On Thursday, it rained from about 4 p.m. to about 5 a.m., a solid 13 hours of this torrential rain. It was about the same on Friday. On the Friday, we were out at the beach and went into an Internet cafe to send some e-mails. In about 20 minutes, it went from overcast to a blanket of rain. It was actually fun because it was a new experience for us. We had to get a cab in the pouring rain and the drive to our hotel was, interesting.

I shot a video of the rain. This was in the hotel restaurant.

Friday, June 12, 2009

Drink up

I'd wanted to blog about the cuisine we enjoyed in Costa Rica but figured it'd be best to split it up into the food part of it and the drinks separately.

Costa Rican food was... well, we'll save that for another time. The drinks were fantastic. There's something about sipping certain drinks on the shores of the Pacific, a part of the Pacific you've never been to, not many have, that just makes the drinks taste sweeter.

Now, we drank some alcoholic drinks but not all of our trip was liquor. Mrs. LB opted for a Diet Coke, which in much of Latin America is called a Coca Light.

This next drink was very good. It was made of passionfruit and don't even know anything about passionfruit other than it makes for a great drink in Costa Rica.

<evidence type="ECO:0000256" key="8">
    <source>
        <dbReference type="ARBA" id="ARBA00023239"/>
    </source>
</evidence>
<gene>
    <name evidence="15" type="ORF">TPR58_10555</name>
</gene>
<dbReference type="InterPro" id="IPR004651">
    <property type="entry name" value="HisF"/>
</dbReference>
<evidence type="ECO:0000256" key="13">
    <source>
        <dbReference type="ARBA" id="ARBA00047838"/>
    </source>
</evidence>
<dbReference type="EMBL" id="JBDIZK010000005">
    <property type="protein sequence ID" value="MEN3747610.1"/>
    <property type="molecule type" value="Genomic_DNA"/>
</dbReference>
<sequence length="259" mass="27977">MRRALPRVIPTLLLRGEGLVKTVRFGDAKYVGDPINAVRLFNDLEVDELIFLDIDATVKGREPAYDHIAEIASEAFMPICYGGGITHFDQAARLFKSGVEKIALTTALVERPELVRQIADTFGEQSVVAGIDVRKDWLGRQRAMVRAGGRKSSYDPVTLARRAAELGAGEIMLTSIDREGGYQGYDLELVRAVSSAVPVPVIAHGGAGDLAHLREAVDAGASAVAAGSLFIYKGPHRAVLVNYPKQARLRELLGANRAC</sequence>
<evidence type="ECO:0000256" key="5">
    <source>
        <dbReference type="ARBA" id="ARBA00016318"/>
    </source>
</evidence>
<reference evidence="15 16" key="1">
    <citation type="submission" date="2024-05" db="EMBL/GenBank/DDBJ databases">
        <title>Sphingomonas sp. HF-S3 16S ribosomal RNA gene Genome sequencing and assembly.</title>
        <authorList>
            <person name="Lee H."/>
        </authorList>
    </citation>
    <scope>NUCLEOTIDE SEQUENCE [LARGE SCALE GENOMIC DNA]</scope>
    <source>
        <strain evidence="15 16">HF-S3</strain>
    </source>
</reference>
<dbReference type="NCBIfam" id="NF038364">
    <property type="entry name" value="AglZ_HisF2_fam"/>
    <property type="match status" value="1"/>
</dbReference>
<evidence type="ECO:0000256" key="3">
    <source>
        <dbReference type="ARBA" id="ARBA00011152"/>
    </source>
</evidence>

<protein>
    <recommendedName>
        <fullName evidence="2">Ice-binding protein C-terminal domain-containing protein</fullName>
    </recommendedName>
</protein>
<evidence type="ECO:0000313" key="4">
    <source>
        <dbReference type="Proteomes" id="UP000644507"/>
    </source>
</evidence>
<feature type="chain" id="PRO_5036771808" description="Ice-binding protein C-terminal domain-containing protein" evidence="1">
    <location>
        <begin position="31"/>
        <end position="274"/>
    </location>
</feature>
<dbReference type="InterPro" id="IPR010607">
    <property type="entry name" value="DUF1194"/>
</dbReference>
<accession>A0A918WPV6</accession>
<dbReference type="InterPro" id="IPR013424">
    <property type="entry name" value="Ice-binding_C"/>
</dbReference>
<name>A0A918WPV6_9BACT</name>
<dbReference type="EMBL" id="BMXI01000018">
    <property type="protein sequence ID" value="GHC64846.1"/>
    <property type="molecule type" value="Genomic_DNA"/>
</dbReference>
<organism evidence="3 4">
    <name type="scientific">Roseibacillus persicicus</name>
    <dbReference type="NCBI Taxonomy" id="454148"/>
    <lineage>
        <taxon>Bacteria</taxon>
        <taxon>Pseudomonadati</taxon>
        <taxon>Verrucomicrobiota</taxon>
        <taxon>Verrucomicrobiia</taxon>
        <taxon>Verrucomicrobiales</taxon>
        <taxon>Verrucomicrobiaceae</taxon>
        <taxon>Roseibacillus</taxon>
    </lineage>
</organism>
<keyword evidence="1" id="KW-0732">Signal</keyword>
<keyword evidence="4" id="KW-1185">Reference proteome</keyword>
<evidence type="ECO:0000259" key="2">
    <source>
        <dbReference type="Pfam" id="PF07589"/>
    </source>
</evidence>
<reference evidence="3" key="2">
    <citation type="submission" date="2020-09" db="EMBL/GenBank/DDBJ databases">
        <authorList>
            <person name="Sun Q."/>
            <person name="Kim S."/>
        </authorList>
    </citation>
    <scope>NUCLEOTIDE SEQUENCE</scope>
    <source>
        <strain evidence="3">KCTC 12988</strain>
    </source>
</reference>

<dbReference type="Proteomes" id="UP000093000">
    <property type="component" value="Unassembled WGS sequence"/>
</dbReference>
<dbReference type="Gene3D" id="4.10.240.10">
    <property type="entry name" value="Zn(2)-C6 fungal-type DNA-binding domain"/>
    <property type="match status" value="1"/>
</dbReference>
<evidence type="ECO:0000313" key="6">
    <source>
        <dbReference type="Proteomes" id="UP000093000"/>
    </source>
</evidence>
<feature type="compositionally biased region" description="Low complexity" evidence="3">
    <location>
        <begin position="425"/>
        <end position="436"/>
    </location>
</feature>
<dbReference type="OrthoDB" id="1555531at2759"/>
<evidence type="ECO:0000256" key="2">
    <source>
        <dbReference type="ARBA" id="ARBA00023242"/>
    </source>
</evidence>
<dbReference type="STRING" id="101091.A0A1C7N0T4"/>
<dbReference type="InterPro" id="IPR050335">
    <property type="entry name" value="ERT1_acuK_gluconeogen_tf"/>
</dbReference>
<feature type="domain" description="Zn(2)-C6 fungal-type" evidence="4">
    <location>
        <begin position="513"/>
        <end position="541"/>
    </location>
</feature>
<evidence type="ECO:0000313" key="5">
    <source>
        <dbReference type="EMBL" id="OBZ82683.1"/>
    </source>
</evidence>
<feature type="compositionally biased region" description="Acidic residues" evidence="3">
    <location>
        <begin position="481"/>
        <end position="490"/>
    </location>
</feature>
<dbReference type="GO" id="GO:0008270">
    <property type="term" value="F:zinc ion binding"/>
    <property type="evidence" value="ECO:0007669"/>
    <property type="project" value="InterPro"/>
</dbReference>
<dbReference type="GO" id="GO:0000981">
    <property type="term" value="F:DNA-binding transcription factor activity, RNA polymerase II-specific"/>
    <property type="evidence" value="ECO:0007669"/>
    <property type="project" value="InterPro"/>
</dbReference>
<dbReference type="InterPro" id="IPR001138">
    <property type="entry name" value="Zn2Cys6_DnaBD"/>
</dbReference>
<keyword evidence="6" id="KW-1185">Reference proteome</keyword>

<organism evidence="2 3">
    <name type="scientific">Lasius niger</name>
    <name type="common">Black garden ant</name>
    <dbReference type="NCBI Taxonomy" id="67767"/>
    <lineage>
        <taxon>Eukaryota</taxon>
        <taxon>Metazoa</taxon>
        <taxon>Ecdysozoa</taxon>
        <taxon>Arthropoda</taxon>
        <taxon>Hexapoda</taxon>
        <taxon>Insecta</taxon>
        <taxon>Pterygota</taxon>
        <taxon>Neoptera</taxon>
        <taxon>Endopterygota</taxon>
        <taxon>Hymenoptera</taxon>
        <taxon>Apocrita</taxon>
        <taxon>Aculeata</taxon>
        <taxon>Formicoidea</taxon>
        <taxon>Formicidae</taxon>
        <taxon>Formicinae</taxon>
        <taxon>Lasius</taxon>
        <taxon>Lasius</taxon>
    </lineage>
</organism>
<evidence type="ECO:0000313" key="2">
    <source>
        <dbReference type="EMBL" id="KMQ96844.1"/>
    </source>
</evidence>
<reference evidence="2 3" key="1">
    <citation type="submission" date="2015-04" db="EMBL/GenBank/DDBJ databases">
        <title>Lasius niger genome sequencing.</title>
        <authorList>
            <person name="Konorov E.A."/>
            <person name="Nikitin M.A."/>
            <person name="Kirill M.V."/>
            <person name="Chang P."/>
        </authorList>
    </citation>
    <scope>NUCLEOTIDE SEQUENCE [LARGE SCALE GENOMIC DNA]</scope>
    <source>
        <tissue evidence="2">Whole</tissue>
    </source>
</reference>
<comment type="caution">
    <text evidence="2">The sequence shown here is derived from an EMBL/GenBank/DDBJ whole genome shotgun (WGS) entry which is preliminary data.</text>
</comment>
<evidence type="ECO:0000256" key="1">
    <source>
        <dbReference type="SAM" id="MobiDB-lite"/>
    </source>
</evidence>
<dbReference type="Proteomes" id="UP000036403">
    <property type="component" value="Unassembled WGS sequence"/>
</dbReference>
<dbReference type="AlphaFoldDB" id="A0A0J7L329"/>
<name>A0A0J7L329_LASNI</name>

There was also another drink that was quite excellent. It was made from a fruit called guanabana and that was a very sweet flavor. It was a little thick but it didn't leave any aftertaste or any sort of lingering flavor or anything that overly sweet drinks here can sometimes leave.

Now, onto the mixed drinks my wife tasted. The first one was a caipirinho or something, apparently a popular drink in Brazil. The waiter at the restaurant recommended it to Mrs. LB and it was very good. It was made with lime and sugar cane and rum, I think. Can't be certain.

Remember how I said the pineapples were great here? Well, that makes for a pretty good Piña Colada.
I'm not much of a mixed drink person but I liked the sip I had of Mrs. LB's Piña Colada. That pineapple flavor shined through. Incidentally, I ate the pineapple that was on the glass :)

While I didn't drink any mixed drinks, I did indulge in some beer. Now, quick story, I used to drink more than I do now. I used to enjoy it. Not that I don't enjoy it now but it's funny what losing 120 pounds will do to your alcohol tolerance. I suddenly became a lightweight in more ways than one. So a couple of beers now are enough to knock me out sometimes, especially if I haven't eaten.

But I don't drink much. I had one beer in late May and the last beer I had before that, I cant' remember. Maybe... I don't know, may have been 08 sometime.

In Costa Rica, though, I opted for the local brew, Imperial.

I like Mexican beers and this one was similar to that. This particular photo was at a restaurant across the street from the public beach in Manuel Antonio. The day was warm, a bit humid and we'd just traveled more than 3 hours from San Jose by van. This beer was ice cold and hit the spot.

When you factor everything in, probably the best beer I've had in a long time.